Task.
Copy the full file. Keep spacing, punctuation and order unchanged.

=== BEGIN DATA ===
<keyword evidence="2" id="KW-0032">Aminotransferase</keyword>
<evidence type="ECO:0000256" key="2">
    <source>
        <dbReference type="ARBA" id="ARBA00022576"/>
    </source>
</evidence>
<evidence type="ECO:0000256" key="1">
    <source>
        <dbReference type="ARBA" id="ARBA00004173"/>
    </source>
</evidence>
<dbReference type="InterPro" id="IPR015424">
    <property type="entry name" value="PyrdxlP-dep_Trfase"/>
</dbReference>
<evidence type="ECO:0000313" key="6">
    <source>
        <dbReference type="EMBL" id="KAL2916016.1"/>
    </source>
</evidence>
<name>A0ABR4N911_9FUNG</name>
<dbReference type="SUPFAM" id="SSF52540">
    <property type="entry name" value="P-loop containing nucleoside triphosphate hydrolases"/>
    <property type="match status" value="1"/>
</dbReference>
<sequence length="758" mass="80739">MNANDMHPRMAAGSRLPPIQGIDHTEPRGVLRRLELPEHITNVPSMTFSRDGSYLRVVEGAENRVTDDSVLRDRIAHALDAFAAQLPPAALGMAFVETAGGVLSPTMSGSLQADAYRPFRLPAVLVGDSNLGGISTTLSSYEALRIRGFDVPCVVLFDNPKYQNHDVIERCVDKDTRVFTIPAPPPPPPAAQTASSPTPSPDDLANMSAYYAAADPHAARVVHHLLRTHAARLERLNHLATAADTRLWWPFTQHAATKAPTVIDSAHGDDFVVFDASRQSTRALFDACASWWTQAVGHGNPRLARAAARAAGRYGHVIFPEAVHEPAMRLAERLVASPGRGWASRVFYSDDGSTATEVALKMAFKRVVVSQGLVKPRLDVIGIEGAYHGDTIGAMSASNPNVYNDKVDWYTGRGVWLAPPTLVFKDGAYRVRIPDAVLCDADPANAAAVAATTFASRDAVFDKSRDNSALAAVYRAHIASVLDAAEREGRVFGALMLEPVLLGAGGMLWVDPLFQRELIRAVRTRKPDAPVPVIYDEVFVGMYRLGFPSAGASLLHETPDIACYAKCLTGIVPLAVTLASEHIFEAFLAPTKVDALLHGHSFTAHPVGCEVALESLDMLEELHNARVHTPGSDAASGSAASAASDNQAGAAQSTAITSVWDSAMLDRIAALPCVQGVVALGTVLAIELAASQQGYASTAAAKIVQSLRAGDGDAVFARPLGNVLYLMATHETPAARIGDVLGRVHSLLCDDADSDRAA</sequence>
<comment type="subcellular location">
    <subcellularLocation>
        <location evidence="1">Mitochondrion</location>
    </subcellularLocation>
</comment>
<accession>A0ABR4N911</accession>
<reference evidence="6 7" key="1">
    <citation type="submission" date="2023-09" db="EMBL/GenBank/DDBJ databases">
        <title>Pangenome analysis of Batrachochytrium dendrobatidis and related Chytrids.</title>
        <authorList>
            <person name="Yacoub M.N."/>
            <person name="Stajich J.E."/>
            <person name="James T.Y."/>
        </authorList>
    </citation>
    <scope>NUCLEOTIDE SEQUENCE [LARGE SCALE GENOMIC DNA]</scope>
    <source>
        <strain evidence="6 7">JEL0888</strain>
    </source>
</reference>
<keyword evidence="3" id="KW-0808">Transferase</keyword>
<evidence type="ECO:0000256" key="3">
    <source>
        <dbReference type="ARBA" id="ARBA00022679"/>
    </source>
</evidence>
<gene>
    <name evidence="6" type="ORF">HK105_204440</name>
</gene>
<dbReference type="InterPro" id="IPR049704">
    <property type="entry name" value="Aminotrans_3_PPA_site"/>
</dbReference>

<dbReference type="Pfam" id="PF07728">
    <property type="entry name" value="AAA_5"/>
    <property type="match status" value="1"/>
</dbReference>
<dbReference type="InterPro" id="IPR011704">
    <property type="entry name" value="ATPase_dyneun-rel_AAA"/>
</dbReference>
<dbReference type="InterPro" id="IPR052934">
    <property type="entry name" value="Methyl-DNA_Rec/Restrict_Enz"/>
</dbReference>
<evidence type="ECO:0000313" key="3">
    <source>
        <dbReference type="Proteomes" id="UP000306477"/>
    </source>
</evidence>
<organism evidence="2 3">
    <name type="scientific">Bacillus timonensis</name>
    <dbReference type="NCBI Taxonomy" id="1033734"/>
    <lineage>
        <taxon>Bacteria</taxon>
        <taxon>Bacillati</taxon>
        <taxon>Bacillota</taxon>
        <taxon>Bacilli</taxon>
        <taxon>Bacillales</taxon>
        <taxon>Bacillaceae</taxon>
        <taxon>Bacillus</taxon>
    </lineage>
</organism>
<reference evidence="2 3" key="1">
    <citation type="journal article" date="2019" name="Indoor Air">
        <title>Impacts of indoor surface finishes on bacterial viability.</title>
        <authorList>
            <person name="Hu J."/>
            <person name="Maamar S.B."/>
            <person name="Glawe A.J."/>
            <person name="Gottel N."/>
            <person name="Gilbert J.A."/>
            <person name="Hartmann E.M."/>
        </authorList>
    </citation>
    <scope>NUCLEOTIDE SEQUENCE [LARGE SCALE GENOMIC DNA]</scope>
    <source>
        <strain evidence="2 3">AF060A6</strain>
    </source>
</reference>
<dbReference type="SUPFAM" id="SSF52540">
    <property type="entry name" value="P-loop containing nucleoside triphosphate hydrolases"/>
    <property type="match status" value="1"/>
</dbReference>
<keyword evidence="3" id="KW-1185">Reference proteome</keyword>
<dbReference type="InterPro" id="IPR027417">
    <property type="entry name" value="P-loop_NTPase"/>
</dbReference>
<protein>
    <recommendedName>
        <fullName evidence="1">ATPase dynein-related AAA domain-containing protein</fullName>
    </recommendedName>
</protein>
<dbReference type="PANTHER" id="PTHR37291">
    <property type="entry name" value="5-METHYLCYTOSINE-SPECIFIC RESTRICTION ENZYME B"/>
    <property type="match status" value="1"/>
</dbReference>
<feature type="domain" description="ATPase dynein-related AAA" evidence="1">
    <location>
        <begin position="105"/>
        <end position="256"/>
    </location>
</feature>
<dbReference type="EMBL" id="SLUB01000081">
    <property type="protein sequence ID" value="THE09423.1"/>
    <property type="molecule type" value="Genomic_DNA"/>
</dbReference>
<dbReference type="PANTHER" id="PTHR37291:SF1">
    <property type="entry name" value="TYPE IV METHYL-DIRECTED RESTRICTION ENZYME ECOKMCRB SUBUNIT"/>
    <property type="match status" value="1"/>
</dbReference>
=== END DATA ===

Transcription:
<keyword evidence="2" id="KW-0032">Aminotransferase</keyword>
<evidence type="ECO:0000256" key="2">
    <source>
        <dbReference type="ARBA" id="ARBA00022576"/>
    </source>
</evidence>
<evidence type="ECO:0000256" key="1">
    <source>
        <dbReference type="ARBA" id="ARBA00004173"/>
    </source>
</evidence>
<dbReference type="InterPro" id="IPR015424">
    <property type="entry name" value="PyrdxlP-dep_Trfase"/>
</dbReference>
<evidence type="ECO:0000313" key="6">
    <source>
        <dbReference type="EMBL" id="KAL2916016.1"/>
    </source>
</evidence>
<name>A0ABR4N911_9FUNG</name>
<dbReference type="SUPFAM" id="SSF52540">
    <property type="entry name" value="P-loop containing nucleoside triphosphate hydrolases"/>
    <property type="match status" value="1"/>
</dbReference>
<sequence length="758" mass="80739">MNANDMHPRMAAGSRLPPIQGIDHTEPRGVLRRLELPEHITNVPSMTFSRDGSYLRVVEGAENRVTDDSVLRDRIAHALDAFAAQLPPAALGMAFVETAGGVLSPTMSGSLQADAYRPFRLPAVLVGDSNLGGISTTLSSYEALRIRGFDVPCVVLFDNPKYQNHDVIERCVDKDTRVFTIPAPPPPPPAAQTASSPTPSPDDLANMSAYYAAADPHAARVVHHLLRTHAARLERLNHLATAADTRLWWPFTQHAATKAPTVIDSAHGDDFVVFDASRQSTRALFDACASWWTQAVGHGNPRLARAAARAAGRYGHVIFPEAVHEPAMRLAERLVASPGRGWASRVFYSDDGSTATEVALKMAFKRVVVSQGLVKPRLDVIGIEGAYHGDTIGAMSASNPNVYNDKVDWYTGRGVWLAPPTLVFKDGAYRVRIPDAVLCDADPANAAAVAATTFASRDAVFDKSRDNSALAAVYRAHIASVLDAAEREGRVFGALMLEPVLLGAGGMLWVDPLFQRELIRAVRTRKPDAPVPVIYDEVFVGMYRLGFPSAGASLLHETPDIACYAKCLTGIVPLAVTLASEHIFEAFLAPTKVDALLHGHSFTAHPVGCEVALESLDMLEELHNARVHTPGSDAASGSAASAASDNQAGAAQSTAITSVWDSAMLDRIAALPCVQGVVALGTVLAIELAASQQGYASTAAAKIVQSLRAGDGDAVFARPLGNVLYLMATHETPAARIGDVLGRVHSLLCDDADSDRAA</sequence>
<comment type="subcellular location">
    <subcellularLocation>
        <location evidence="1">Mitochondrion</location>
    </subcellularLocation>
</comment>
<accession>A0ABR4N911</accession>
<reference evidence="6 7" key="1">
    <citation type="submission" date="2023-09" db="EMBL/GenBank/DDBJ databases">
        <title>Pangenome analysis of Batrachochytrium dendrobatidis and related Chytrids.</title>
        <authorList>
            <person name="Yacoub M.N."/>
            <person name="Stajich J.E."/>
            <person name="James T.Y."/>
        </authorList>
    </citation>
    <scope>NUCLEOTIDE SEQUENCE [LARGE SCALE GENOMIC DNA]</scope>
    <source>
        <strain evidence="6 7">JEL0888</strain>
    </source>
</reference>
<keyword evidence="3" id="KW-0808">Transferase</keyword>
<evidence type="ECO:0000256" key="3">
    <source>
        <dbReference type="ARBA" id="ARBA00022679"/>
    </source>
</evidence>
<gene>
    <name evidence="6" type="ORF">HK105_204440</name>
</gene>
<dbReference type="InterPro" id="IPR049704">
    <property type="entry name" value="Aminotrans_3_PPA_site"/>
</dbReference>

<dbReference type="Pfam" id="PF07728">
    <property type="entry name" value="AAA_5"/>
    <property type="match status" value="1"/>
</dbReference>
<dbReference type="InterPro" id="IPR011704">
    <property type="entry name" value="ATPase_dyneun-rel_AAA"/>
</dbReference>
<dbReference type="InterPro" id="IPR052934">
    <property type="entry name" value="Methyl-DNA_Rec/Restrict_Enz"/>
</dbReference>
<evidence type="ECO:0000313" key="3">
    <source>
        <dbReference type="Proteomes" id="UP000306477"/>
    </source>
</evidence>
<organism evidence="2 3">
    <name type="scientific">Bacillus timonensis</name>
    <dbReference type="NCBI Taxonomy" id="1033734"/>
    <lineage>
        <taxon>Bacteria</taxon>
        <taxon>Bacillati</taxon>
        <taxon>Bacillota</taxon>
        <taxon>Bacilli</taxon>
        <taxon>Bacillales</taxon>
        <taxon>Bacillaceae</taxon>
        <taxon>Bacillus</taxon>
    </lineage>
</organism>
<reference evidence="2 3" key="1">
    <citation type="journal article" date="2019" name="Indoor Air">
        <title>Impacts of indoor surface finishes on bacterial viability.</title>
        <authorList>
            <person name="Hu J."/>
            <person name="Maamar S.B."/>
            <person name="Glawe A.J."/>
            <person name="Gottel N."/>
            <person name="Gilbert J.A."/>
            <person name="Hartmann E.M."/>
        </authorList>
    </citation>
    <scope>NUCLEOTIDE SEQUENCE [LARGE SCALE GENOMIC DNA]</scope>
    <source>
        <strain evidence="2 3">AF060A6</strain>
    </source>
</reference>
<dbReference type="SUPFAM" id="SSF52540">
    <property type="entry name" value="P-loop containing nucleoside triphosphate hydrolases"/>
    <property type="match status" value="1"/>
</dbReference>
<keyword evidence="3" id="KW-1185">Reference proteome</keyword>
<dbReference type="InterPro" id="IPR027417">
    <property type="entry name" value="P-loop_NTPase"/>
</dbReference>
<protein>
    <recommendedName>
        <fullName evidence="1">ATPase dynein-related AAA domain-containing protein</fullName>
    </recommendedName>
</protein>
<dbReference type="PANTHER" id="PTHR37291">
    <property type="entry name" value="5-METHYLCYTOSINE-SPECIFIC RESTRICTION ENZYME B"/>
    <property type="match status" value="1"/>
</dbReference>
<feature type="domain" description="ATPase dynein-related AAA" evidence="1">
    <location>
        <begin position="105"/>
        <end position="256"/>
    </location>
</feature>
<dbReference type="EMBL" id="SLUB01000081">
    <property type="protein sequence ID" value="THE09423.1"/>
    <property type="molecule type" value="Genomic_DNA"/>
</dbReference>
<dbReference type="PANTHER" id="PTHR37291:SF1">
    <property type="entry name" value="TYPE IV METHYL-DIRECTED RESTRICTION ENZYME ECOKMCRB SUBUNIT"/>
    <property type="match status" value="1"/>
</dbReference>